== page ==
Corporate Finance : Many Issuers Withdraw From High-Yield Market

CORPORATE BONDS

 

 

Numerous companies with below investment-grade ratings have canceled or delayed proposed debt sales in recent weeks, as borrowing costs have increased.

 

Other issuers, in the US as well as in Europe, have been forced to offer more-attractive terms to suddenly skittish investors who are worried about rising interest rates.

 

New York-based cosmetics maker Revlon and Denverbased luggage maker Samsonite were among the dozens of companies around the world to cancel or postpone debt offerings in the face of deteriorating market conditions.

 

Sweden-based ferry operator Stena AB, autoparts supplier Collins & Aikman Products, and cruise-ship operator NCL also postponed high-yield bond offerings.

 

Earlier this year, companies were able to place record amounts of high-yield bonds, as investors reached for higher returns than those available on low-yielding government securities.

 

Only $6.5 billion of new US high-yield bond issues came to market in May, down from $12.7 billion in April, according to Vermont-based KDP Investment Advisers.

 

Meanwhile, some hedge funds have been selling high-yield holdings in order to cover recent losses in emerging markets.

 

Bond prices have a positive correlation with oil prices, says Jan Loeys, global head of fixed-income research at JPMorgan Securities in London.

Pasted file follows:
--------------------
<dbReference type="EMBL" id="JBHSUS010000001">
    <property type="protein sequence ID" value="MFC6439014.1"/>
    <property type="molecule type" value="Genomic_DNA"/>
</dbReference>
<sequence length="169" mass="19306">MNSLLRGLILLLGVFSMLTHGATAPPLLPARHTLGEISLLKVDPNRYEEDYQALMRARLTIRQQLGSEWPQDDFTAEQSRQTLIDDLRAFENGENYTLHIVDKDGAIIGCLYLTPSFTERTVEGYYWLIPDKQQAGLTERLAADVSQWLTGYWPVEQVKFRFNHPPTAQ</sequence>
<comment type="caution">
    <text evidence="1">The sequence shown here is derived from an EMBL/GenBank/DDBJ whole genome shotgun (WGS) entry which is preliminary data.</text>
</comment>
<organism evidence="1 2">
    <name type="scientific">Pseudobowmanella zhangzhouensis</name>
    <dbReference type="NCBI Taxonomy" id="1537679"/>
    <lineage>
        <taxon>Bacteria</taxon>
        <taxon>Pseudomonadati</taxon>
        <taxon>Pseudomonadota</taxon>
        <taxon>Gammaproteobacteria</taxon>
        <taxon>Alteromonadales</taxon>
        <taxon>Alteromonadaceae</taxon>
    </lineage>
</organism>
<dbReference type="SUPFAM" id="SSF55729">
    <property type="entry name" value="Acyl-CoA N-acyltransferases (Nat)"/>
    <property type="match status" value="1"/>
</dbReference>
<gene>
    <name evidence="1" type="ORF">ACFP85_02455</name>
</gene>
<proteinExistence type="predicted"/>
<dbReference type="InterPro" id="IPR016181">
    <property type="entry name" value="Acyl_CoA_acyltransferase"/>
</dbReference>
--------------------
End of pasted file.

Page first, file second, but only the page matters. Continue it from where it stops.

“The gradual fall in oil prices is raising optimism on economic growth and on the probability that central banks will raise rates, thus pushing bond prices down in line with oil prices,” Loeys says.

 

The high-yield market is in the midst of a tug of war between low supply and good credit fundamentals on one side and the fear of another oil spike and rate rises on the other side, Loeys says.

 

UGS PLM Solutions, a Texas-based specialist software provider spun off by EDS, was forced to increase the yield on a $550 million issue of senior subordinated notes to 10% from an originally planned 9.5%, as market conditions worsened.

 

The company also canceled a euro-denominated tranche but managed to raise the full $550 million it was seeking in dollardenominated notes due in 2012.

 

Citigroup, JPMorgan and Morgan Stanley led the private placement.

 

Proceeds from the sale will help finance the $2.05 billion purchase of UGS PLM by BSW Holdings, an affiliate of buyout firms Bain Capital, Silver Lake Partners and Warburg Pincus.

 

UGS PLM offers technology and services that support the entire lifecycle of a product, from concept to delivery.

 

Case New Holland, a unit of agricultural equipment maker CNH Global, was forced to reprice a $500 million high-yield issue via Deutsche Bank.

 

Net proceeds to the company of the 6% senior notes, which will mature on June 1, 2009, were approximately $474 million, representing a cost to the company of 7.25% on a yield basis.

 

Bonds_July_04

Source: KDP Investment Advisors

 

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Source: KDP Investment Advisors

 

 

—Gordon Platt

 

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